After one bite of my most recent creation, calzones immediately became my husband’s newest obsession. And since he doesn’t particularly enjoy mushrooms or spinach, I felt the accomplishment was a veritable success.

These chorizo mushroom calzones are wrapped in a flaky, butter crust recipe from Go Bold with Butter. Usually pizza dough and pie crusts are my least favorite part of any recipe and I do my best to avoid them whenever possible. My doughs tend to come out flat and chewy, while my pie crusts just crumble through my fingers before I can even get them into the dish. With this dough recipe, however, I didn’t experience any of my usual frustrations. After letting my KitchenAid do the kneading work for eight minutes or so, I covered the bowl with my dough in it with plastic wrap and considered where to leave it for the proofing. I reminded myself of Martha, a contestant on “The Great British Baking Show;” unsure but with strong instincts and hopeful disposition — and I hoped my own instincts would prove correct as well.

I considered the warmest, darkest room in my one-bedroom apartment and decided on (as strange as it may sound) the bathroom. I set the bowl on a shelf and started the kitchen timer for one hour.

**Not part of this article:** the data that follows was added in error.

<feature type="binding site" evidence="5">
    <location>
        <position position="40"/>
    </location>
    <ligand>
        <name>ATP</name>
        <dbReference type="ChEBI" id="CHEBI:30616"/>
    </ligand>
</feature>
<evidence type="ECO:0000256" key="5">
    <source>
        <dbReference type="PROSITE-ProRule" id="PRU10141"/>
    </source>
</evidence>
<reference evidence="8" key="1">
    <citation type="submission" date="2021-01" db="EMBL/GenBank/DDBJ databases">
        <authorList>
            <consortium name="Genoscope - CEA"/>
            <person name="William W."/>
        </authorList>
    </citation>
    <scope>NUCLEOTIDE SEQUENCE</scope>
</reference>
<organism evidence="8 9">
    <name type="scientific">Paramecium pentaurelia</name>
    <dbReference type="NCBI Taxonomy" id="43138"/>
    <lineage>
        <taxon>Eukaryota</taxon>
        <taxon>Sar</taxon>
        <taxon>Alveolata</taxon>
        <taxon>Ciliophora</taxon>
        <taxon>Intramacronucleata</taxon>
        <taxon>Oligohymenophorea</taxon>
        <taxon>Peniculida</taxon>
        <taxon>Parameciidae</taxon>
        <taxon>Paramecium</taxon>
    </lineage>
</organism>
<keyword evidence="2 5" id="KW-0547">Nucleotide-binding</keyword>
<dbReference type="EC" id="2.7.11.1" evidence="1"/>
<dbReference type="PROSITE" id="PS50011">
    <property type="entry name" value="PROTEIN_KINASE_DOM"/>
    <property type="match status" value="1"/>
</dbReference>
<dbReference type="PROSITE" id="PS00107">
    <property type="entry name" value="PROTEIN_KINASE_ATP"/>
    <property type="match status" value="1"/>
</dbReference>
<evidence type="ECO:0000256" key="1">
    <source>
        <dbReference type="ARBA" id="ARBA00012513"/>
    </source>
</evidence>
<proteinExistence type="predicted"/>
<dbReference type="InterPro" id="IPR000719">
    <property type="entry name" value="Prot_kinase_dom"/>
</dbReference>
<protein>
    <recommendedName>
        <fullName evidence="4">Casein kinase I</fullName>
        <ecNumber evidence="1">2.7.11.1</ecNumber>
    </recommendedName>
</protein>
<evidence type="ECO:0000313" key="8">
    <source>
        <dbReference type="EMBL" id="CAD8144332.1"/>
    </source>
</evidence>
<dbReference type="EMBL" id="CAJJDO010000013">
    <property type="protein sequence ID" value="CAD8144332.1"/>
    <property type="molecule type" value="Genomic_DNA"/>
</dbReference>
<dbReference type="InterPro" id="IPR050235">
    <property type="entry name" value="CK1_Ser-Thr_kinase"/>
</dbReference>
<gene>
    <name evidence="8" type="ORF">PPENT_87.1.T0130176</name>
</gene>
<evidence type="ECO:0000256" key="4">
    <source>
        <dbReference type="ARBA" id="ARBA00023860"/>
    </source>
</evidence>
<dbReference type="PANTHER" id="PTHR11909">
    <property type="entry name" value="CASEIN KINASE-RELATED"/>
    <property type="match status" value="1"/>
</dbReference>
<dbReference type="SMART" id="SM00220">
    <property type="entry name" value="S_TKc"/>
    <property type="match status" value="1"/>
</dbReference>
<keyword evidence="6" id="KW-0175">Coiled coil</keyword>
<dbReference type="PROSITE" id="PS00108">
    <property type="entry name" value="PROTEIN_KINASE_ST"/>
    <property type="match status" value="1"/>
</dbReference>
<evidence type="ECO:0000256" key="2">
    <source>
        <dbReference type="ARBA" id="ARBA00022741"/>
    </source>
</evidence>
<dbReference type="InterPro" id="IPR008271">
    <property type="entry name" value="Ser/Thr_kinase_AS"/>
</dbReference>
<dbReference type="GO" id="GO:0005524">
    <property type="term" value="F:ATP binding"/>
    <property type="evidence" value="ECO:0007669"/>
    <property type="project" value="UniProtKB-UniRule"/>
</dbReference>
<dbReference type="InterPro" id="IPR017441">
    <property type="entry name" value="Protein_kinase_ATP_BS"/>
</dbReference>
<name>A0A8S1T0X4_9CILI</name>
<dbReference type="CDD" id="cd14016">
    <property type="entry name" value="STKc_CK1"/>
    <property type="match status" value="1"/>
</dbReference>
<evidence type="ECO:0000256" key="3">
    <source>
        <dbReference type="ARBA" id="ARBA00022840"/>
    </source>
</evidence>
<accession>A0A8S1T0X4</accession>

While my dough was (hopefully) rising, I pulled out a pot and began cooking the chorizo and mushrooms. Although I am definitely not a vegetarian, when cooking with raw meat I sometimes think I ought to be. For a vegetarian option, you can substitute the chorizo for tofu chorizo or tofu mixed with marinara sauce. Once the chorizo was in the pot, with relief I turned my attention to slicing the mushrooms into bite-sized pieces.

After adding the garlic, oregano, sage and rosemary, the aroma that filled the air was making me hungry. But at this point, there was still a ways to go before calzones would be ready for consumption.

After the hour of proofing, my dough looked perfect. It had more than doubled its original size and the consistency was superb. The next few steps are fun and simple: For rolling the dough, I used a lightly floured pint glass instead of a rolling pin (since I don’t own a rolling pin). As with every recipe I make or follow, substitutions and alterations are absolutely acceptable.

After you’ve filled the dough with the chorizo-mushroom mixture, press the edges together with a fork. If the dough doesn’t seem to be sticking together when you press the edges down, try wetting the dough with a little water.

One of the great things about this recipe is it freezes well. If you don’t want to eat eight calzones for one meal, they don’t have to go to waste. The only thing that changes if they are frozen is an additional 10 minutes in the oven. These savory pastries are delicious with dipping sauces like marinara or ranch dressing. If you become obsessed with these tasty calzones after trying my recipe, experiment with your own fillings to create any type pastry pocket: barbecue chicken and corn; shepherd’s pie with ground beef, mashed potatoes and peas; grilled veggies and pesto; or whatever your palette desires. Enjoy!